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9

Of course, I can't speak for all modern-day Buddhists, but for myself, those that I have learned from, and those that I have known, we believe that Mara is the metaphorical personification of the forces that oppose enlightenment. I've not met any Buddhist who believes that Mara is a literal personal being.


8

There are 5 kinds of Maras in Buddhism. Khandha Māra - The five aggregates of clinging Kilesa Māra - The defilements Abhisankhāra Māra - The Karmic force Maccu Māra - The death itself Devaputta Māra - The god Mara who leads a faction in the Paranimmita-Vasavatti heaven.


7

One to one comparison with Satan is not possible, but there's an angel called Mara who dislikes the existence of the Buddha, Dhamma and Sangha. He tries to stop beings from attaining enlightenment.


7

There are 5 kinds of Maras. The fifth is Devaputta Mara who is an actual being(god) who controls a portion of the paranimmita-vasavatti heaven. But he is not similar to the Satan concept in Christianity. Mara is not an eternal being. Unlike Satan, Mara is not against doing good deeds. He at times encourages beings to do good deeds and prolong their Samsara. ...


7

In my tradition, the Shambhala line of teachings by Chogyam Trungpa Rinpoche, ascending to Jamgon Kongtrul and ultimately Milarepa, the "spiritual" and the "material" phenomena are understood to be two narrative explanations of the same underlying reality. So when we talk about supernatural stuff like spirits etc. we always refer to phenomena that actually ...


6

Mara is seen as a tempter in some Buddhist texts perhaps personifying cravings and hindrances on the path. Perhaps I'll just highlight two references to Mara I am familiar with that point to this The Enlightenment of the Buddha During the Buddha's enlightenment Mara came to question, tempt and generally shake Siddhartha's (soon to be Buddha) confidence - ...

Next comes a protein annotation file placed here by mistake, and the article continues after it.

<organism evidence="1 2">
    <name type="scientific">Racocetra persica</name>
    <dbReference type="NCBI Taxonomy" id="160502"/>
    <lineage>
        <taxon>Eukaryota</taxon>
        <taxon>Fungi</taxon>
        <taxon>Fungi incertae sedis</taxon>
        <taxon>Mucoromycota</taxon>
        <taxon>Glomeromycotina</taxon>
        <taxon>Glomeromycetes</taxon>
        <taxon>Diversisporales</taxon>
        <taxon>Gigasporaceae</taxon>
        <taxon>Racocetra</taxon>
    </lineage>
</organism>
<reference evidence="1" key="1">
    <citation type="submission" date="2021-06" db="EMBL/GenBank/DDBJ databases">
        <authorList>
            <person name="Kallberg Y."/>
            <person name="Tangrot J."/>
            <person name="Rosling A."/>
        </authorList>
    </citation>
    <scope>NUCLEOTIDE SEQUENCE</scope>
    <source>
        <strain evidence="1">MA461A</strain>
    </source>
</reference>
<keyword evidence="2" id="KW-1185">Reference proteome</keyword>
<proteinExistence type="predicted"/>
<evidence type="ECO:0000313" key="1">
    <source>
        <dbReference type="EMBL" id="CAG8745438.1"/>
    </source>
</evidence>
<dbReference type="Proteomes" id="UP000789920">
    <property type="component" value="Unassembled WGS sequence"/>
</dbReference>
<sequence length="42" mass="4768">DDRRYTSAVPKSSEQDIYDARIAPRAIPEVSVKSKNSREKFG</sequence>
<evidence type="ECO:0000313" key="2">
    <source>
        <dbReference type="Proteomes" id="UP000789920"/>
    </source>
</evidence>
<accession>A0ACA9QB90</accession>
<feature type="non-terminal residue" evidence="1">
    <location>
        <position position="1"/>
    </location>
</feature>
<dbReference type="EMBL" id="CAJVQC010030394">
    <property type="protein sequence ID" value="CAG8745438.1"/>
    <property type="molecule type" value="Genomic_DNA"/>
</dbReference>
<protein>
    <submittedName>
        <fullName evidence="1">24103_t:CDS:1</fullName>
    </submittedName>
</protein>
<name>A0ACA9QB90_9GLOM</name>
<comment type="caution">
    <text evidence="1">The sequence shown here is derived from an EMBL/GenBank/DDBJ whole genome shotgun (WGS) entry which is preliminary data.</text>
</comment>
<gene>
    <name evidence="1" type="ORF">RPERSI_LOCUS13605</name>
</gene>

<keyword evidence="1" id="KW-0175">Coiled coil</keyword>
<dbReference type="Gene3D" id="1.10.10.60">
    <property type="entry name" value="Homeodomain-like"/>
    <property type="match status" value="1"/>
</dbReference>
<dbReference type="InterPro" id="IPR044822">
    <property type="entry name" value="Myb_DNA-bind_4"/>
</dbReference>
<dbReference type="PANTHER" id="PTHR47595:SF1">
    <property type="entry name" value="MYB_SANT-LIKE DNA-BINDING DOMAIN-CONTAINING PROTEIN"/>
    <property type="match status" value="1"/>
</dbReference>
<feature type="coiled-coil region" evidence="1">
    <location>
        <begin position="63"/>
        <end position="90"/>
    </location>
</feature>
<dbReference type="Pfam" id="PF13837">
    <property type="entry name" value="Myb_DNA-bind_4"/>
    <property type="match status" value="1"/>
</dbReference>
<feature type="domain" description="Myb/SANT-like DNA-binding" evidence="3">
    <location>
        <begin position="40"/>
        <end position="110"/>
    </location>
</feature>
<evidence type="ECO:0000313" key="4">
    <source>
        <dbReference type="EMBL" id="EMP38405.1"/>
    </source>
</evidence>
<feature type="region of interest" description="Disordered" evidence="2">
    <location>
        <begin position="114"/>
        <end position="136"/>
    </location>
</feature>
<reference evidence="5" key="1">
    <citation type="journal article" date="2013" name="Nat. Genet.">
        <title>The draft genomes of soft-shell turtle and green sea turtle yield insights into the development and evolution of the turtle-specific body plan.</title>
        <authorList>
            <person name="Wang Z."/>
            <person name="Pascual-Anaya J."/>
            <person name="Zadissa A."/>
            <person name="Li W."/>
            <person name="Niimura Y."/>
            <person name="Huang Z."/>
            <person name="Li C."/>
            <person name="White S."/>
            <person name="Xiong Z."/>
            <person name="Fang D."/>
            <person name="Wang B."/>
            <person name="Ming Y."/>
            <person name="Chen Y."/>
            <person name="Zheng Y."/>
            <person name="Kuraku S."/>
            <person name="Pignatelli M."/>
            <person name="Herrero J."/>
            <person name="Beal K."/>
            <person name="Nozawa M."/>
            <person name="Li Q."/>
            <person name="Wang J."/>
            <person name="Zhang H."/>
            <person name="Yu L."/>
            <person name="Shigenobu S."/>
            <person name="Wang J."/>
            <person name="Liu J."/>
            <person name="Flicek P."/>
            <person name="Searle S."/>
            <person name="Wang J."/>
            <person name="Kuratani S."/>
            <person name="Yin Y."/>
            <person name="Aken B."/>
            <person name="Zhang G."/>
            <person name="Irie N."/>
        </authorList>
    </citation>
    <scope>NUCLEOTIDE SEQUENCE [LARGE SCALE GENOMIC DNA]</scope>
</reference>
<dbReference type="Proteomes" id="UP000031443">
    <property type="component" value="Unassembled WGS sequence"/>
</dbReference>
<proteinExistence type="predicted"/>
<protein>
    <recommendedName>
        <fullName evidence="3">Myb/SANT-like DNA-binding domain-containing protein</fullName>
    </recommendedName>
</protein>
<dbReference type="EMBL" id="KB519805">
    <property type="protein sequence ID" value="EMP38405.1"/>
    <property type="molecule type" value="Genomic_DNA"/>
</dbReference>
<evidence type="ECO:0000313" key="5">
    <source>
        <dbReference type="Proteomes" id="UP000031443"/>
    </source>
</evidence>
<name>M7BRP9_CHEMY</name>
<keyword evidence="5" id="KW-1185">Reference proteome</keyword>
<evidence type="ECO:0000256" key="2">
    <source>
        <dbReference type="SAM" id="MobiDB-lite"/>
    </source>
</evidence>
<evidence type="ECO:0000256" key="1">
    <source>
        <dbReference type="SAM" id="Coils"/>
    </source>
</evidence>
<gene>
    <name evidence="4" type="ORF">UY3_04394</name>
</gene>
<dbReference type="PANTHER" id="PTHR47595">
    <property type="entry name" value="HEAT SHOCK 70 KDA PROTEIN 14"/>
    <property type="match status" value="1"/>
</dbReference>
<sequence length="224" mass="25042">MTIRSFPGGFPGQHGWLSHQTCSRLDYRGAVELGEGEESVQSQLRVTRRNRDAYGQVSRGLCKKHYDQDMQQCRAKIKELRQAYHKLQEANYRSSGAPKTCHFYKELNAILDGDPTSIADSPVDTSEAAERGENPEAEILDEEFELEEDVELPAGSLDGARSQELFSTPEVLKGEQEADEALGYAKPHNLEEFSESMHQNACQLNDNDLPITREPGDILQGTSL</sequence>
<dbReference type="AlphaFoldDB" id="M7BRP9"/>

4

Corrupted officials: Dhanañjani Sutta "What do you think, Dhanañjanin? There is the case where a certain person, for the sake of his wife & children ... his slaves & workers ... his friends & companions ... his kinsmen & relatives ... his guests ... his departed ancestors ... the devatas ... the king, does what is unrighteous, does ...


4

It's not always as clear as 'good' or 'evil'. Angry, vengeful spirits also exist in forms of Buddhism. Sometimes also seen as protectors, they can be a source of controversy. More common is one's own belief in (or, more practically, fear of) something that is indefinitely, and irreparably, sinister or evil. We subscribe to all sorts of interesting notions ...


4

In mainland Southeast Asia, indigenous spirits have been incorporated to a greater or lesser degree into Buddhist belief systems. I believe this is known as syncretism. In Burma these spirits are called nats, in Thailand phǐ. Thai phǐ can be benign, like house spirits, or they can be malevolent “ghosts”. You can see a variety of Thai ghosts in this TV ...


4

Yes, various other beings can possess humans e.g. hungry ghosts, Yakṣas, Maras Here's one occasion where a human was possessed by a Mara named Dusi and the Mara being Moggallana himself in that life. At that time, Moggallana was Mara, chief of demons, lord of the lower worlds, and his name was Mara Dusi. He had a sister by name of Kali whose son was ...


3

The respective key words for "good" and "bad" in the suttas are "wholesome" (kusala) and "unwholesome" (akusala): kusala (adj.) [cp. Sk. kuśala] 1. (adj.) clever, skilful, expert; good, right, meritorious. akusala : (nt.) demerit; sin; bad action. (adj.), unskilful. "Wholesome" and "unwholesome" here are qualifications for action/kamma. Keeping in mind ...